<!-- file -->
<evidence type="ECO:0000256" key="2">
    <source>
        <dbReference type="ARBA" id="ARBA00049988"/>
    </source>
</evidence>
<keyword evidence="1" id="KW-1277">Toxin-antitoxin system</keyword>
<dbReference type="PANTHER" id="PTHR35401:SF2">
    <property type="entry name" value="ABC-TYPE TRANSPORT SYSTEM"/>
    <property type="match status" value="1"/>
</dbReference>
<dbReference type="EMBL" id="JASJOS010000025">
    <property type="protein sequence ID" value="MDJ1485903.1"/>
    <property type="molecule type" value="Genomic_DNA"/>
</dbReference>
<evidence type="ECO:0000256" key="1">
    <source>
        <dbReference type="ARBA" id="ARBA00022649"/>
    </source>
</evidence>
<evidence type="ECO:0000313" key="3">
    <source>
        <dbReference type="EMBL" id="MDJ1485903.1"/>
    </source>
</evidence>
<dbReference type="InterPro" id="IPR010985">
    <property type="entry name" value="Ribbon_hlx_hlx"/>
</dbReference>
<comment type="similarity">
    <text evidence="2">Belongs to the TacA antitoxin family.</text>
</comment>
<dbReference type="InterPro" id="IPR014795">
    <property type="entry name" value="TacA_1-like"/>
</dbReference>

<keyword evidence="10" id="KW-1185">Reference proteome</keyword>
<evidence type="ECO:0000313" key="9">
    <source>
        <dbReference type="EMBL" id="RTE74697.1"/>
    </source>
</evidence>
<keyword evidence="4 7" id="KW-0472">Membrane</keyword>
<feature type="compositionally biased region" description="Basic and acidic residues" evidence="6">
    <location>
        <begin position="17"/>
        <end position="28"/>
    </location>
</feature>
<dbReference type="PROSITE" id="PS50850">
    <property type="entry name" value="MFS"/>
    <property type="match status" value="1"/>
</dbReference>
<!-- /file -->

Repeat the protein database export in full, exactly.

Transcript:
<evidence type="ECO:0000256" key="2">
    <source>
        <dbReference type="ARBA" id="ARBA00049988"/>
    </source>
</evidence>
<keyword evidence="1" id="KW-1277">Toxin-antitoxin system</keyword>
<dbReference type="PANTHER" id="PTHR35401:SF2">
    <property type="entry name" value="ABC-TYPE TRANSPORT SYSTEM"/>
    <property type="match status" value="1"/>
</dbReference>
<dbReference type="EMBL" id="JASJOS010000025">
    <property type="protein sequence ID" value="MDJ1485903.1"/>
    <property type="molecule type" value="Genomic_DNA"/>
</dbReference>
<evidence type="ECO:0000256" key="1">
    <source>
        <dbReference type="ARBA" id="ARBA00022649"/>
    </source>
</evidence>
<evidence type="ECO:0000313" key="3">
    <source>
        <dbReference type="EMBL" id="MDJ1485903.1"/>
    </source>
</evidence>
<dbReference type="InterPro" id="IPR010985">
    <property type="entry name" value="Ribbon_hlx_hlx"/>
</dbReference>
<comment type="similarity">
    <text evidence="2">Belongs to the TacA antitoxin family.</text>
</comment>
<dbReference type="InterPro" id="IPR014795">
    <property type="entry name" value="TacA_1-like"/>
</dbReference>

<keyword evidence="10" id="KW-1185">Reference proteome</keyword>
<evidence type="ECO:0000313" key="9">
    <source>
        <dbReference type="EMBL" id="RTE74697.1"/>
    </source>
</evidence>
<keyword evidence="4 7" id="KW-0472">Membrane</keyword>
<feature type="compositionally biased region" description="Basic and acidic residues" evidence="6">
    <location>
        <begin position="17"/>
        <end position="28"/>
    </location>
</feature>
<dbReference type="PROSITE" id="PS50850">
    <property type="entry name" value="MFS"/>
    <property type="match status" value="1"/>
</dbReference>